Sunday, January 29, 2017

A Brief Opinion on NASCAR's New Format

With a new logo comes a whole new
era of racing.
Yes, this is a bit overdue, but there is a good reason for that.

I had a knee-jerk reaction when I first heard the news that NASCAR would be overhauling its race format and dividing each race into segments: I thought it was a terrible idea. That being said, I wanted to wait to write this opinion post until today because I wanted to give it a week or so to sink in.

Now, I'm not inherently opposed to the Chase, but I will admit, the traditionalist in me prefers the pre-Chase era. If NASCAR had had some form of the Chase since 1949, I would have no problem with it at all. But Jimmie Johnson's seven titles are virtually impossible to compare with Richard Petty's, since they were won under different points formats.

With these changes, it's now going to be impossible to compare a new driver's entire career to that of a driver from an earlier era. Chase Elliott will make a name for himself in NASCAR, but he'll do so with a different driving style, using different strategies, etc, than his father Bill used in his career. Not only will the Chase races and Championships look different, but every race will look different, as Cup Series veteran Regan Smith noted.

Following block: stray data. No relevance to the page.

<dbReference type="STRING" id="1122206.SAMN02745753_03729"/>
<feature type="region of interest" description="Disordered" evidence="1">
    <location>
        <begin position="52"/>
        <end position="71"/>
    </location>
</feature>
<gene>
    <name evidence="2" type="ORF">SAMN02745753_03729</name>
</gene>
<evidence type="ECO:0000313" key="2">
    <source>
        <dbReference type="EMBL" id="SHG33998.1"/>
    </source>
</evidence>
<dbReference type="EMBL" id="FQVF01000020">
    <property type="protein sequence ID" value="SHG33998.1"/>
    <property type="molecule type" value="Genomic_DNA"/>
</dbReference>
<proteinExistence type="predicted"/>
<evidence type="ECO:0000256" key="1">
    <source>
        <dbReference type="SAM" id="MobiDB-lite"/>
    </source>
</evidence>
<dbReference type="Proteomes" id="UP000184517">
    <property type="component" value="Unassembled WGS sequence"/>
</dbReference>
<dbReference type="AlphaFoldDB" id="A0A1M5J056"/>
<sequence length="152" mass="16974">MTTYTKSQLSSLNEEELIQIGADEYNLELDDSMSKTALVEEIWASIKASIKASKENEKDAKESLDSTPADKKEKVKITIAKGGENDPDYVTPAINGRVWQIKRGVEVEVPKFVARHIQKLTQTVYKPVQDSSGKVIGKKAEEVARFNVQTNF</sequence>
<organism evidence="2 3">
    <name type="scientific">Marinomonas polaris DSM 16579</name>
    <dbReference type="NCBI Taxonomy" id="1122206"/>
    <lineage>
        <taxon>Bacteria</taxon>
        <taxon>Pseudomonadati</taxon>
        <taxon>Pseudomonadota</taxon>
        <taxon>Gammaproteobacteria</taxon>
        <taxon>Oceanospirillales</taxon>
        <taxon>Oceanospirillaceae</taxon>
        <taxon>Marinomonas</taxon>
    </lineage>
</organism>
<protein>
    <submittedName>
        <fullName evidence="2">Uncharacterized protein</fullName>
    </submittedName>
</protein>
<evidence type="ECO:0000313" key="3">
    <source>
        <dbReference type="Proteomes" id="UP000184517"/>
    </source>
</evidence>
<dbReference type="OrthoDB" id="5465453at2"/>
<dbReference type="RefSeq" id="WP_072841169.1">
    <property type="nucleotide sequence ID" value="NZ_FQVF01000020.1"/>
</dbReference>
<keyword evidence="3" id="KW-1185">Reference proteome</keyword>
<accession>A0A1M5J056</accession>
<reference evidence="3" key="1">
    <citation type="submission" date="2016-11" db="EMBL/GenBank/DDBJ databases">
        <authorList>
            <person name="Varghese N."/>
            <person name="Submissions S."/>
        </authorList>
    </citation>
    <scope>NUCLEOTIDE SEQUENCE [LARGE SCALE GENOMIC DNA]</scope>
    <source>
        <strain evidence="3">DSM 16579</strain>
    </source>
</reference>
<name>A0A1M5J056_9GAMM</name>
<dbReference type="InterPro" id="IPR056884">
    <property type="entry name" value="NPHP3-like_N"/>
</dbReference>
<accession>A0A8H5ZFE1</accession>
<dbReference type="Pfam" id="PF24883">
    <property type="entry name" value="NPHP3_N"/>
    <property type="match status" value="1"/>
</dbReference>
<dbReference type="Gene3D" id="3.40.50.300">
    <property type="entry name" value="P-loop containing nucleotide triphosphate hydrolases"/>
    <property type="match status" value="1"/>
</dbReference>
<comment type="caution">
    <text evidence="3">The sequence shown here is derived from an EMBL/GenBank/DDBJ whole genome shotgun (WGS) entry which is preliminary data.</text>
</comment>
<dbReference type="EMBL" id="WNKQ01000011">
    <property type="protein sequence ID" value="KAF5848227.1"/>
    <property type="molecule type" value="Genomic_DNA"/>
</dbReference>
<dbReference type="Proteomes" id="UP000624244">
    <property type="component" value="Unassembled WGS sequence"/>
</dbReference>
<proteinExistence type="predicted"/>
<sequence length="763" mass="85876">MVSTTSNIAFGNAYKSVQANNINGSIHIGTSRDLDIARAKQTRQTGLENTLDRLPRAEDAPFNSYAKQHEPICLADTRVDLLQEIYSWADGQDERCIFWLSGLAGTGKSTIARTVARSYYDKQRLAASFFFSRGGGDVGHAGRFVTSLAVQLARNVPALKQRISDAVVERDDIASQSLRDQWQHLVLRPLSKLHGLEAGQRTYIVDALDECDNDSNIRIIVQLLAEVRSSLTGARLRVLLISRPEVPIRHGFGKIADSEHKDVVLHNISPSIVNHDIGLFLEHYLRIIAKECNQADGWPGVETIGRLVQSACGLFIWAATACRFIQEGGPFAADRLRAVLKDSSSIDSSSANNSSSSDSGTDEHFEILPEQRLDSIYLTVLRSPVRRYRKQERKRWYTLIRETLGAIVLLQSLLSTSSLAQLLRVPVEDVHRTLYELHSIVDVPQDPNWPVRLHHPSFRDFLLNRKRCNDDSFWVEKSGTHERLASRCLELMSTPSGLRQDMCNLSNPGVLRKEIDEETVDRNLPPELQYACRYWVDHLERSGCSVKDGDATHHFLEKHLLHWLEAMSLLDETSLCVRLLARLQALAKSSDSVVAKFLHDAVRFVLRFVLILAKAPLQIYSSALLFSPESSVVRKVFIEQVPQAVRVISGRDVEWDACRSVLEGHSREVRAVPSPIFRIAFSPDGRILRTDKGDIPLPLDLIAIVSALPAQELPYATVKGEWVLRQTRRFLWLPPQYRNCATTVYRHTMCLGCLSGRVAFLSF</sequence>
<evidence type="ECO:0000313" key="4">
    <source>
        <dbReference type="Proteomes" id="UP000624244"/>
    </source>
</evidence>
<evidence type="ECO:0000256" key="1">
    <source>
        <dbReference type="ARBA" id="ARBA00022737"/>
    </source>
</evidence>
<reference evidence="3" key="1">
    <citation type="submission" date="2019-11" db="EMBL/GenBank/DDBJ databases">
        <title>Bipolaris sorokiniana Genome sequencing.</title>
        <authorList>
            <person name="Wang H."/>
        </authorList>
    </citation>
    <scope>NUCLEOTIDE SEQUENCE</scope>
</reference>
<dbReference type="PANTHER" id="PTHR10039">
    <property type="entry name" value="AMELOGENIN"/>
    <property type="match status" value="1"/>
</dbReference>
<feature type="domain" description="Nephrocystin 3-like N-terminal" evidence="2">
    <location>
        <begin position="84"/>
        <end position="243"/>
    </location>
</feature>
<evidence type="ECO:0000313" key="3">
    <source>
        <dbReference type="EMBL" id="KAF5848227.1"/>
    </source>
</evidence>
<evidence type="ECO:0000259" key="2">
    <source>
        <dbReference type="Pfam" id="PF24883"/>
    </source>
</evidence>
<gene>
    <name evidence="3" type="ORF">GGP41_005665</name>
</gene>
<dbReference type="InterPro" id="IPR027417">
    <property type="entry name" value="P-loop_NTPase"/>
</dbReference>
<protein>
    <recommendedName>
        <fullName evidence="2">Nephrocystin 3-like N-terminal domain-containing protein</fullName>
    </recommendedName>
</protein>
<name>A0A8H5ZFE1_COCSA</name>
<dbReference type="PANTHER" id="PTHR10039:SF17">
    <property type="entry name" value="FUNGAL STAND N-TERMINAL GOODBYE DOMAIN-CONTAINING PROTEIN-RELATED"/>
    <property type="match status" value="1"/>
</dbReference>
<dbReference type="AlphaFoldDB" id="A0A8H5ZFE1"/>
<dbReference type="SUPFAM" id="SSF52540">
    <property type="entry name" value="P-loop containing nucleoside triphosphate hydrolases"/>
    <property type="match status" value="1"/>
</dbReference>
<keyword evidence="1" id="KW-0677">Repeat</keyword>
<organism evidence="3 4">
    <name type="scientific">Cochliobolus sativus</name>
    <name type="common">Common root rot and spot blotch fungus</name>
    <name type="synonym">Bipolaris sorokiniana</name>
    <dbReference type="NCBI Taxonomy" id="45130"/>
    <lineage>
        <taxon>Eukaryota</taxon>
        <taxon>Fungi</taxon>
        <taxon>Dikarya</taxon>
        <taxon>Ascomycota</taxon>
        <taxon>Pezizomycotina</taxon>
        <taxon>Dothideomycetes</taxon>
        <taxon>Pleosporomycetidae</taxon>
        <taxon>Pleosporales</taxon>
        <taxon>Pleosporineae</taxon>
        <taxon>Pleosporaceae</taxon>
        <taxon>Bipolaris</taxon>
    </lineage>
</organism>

Based on what I've seen on social media, fan reaction has been mixed. Some find this change refreshing; others are traditionalists like me who are disappointed with such a major, sweeping change to all three series.

My main problem is not the format itself. My problem is that it's being used by an established series that has been around for nearly 70 years.

To borrow an example from open-wheel racing, Formula E is far different than Formula One when it comes to rules and regulations, and I have no problem with that. If NASCAR wanted to create some sort of electric or "green" racing series with Chevy Volts, Nissan Leafs and Toyota Priuses, I'd be happy with them using any format they want. It's a new series, why not try something different?

The three national NASCAR series, however, have already established themselves in tradition. I see no need to mix things up. Sure, the middle 100 laps can get boring sometimes, but to be honest, so can the second and third quarters of an NBA game.

In conclusion, I don't have a great feeling about this, but I also won't judge a book by its cover. The drivers all seem on board with this, so that's a positive sign. We'll know more after the first couple of races this season.

On a related note, my fellow Wikipedian, Justin Nguyen (or User:ZappaOMati), also gave his thoughts on the new format on his blog, which can be found here.

On an unrelated note, congrats to Jeff Gordon and his team on their Rolex 24 Hours of Daytona win today. It was well-deserved and only further cements Gordon's legacy as one of the greatest drivers of all time.